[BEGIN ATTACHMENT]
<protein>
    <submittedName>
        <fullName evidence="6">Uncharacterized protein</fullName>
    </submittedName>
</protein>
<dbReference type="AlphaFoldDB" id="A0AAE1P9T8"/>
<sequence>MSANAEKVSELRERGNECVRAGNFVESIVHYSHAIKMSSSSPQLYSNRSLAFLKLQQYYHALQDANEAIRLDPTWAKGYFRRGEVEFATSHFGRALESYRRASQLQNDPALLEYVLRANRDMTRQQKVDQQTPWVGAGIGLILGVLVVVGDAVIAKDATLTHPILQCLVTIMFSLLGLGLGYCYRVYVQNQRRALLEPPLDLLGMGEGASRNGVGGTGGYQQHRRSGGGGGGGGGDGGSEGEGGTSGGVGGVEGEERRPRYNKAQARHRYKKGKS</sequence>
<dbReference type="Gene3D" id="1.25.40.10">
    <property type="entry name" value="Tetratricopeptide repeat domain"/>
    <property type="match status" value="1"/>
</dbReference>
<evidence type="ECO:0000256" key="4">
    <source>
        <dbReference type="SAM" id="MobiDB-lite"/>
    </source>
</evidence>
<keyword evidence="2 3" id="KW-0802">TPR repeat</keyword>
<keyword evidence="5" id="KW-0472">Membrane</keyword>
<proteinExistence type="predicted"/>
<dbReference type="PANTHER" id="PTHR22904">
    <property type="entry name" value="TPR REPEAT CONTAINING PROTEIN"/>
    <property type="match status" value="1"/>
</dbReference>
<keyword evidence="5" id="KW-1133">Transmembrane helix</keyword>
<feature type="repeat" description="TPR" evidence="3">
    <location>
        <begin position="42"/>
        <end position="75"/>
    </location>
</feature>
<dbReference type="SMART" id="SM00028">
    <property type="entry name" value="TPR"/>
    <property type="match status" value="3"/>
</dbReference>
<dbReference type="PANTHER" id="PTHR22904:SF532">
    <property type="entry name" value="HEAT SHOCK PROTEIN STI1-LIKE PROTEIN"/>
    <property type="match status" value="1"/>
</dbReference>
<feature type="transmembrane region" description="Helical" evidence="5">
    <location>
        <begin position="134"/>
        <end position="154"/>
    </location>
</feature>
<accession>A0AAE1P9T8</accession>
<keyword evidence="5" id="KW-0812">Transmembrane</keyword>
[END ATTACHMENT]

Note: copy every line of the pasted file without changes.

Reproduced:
<protein>
    <submittedName>
        <fullName evidence="6">Uncharacterized protein</fullName>
    </submittedName>
</protein>
<dbReference type="AlphaFoldDB" id="A0AAE1P9T8"/>
<sequence>MSANAEKVSELRERGNECVRAGNFVESIVHYSHAIKMSSSSPQLYSNRSLAFLKLQQYYHALQDANEAIRLDPTWAKGYFRRGEVEFATSHFGRALESYRRASQLQNDPALLEYVLRANRDMTRQQKVDQQTPWVGAGIGLILGVLVVVGDAVIAKDATLTHPILQCLVTIMFSLLGLGLGYCYRVYVQNQRRALLEPPLDLLGMGEGASRNGVGGTGGYQQHRRSGGGGGGGGGDGGSEGEGGTSGGVGGVEGEERRPRYNKAQARHRYKKGKS</sequence>
<dbReference type="Gene3D" id="1.25.40.10">
    <property type="entry name" value="Tetratricopeptide repeat domain"/>
    <property type="match status" value="1"/>
</dbReference>
<evidence type="ECO:0000256" key="4">
    <source>
        <dbReference type="SAM" id="MobiDB-lite"/>
    </source>
</evidence>
<keyword evidence="2 3" id="KW-0802">TPR repeat</keyword>
<keyword evidence="5" id="KW-0472">Membrane</keyword>
<proteinExistence type="predicted"/>
<dbReference type="PANTHER" id="PTHR22904">
    <property type="entry name" value="TPR REPEAT CONTAINING PROTEIN"/>
    <property type="match status" value="1"/>
</dbReference>
<keyword evidence="5" id="KW-1133">Transmembrane helix</keyword>
<feature type="repeat" description="TPR" evidence="3">
    <location>
        <begin position="42"/>
        <end position="75"/>
    </location>
</feature>
<dbReference type="SMART" id="SM00028">
    <property type="entry name" value="TPR"/>
    <property type="match status" value="3"/>
</dbReference>
<dbReference type="PANTHER" id="PTHR22904:SF532">
    <property type="entry name" value="HEAT SHOCK PROTEIN STI1-LIKE PROTEIN"/>
    <property type="match status" value="1"/>
</dbReference>
<feature type="transmembrane region" description="Helical" evidence="5">
    <location>
        <begin position="134"/>
        <end position="154"/>
    </location>
</feature>
<accession>A0AAE1P9T8</accession>
<keyword evidence="5" id="KW-0812">Transmembrane</keyword>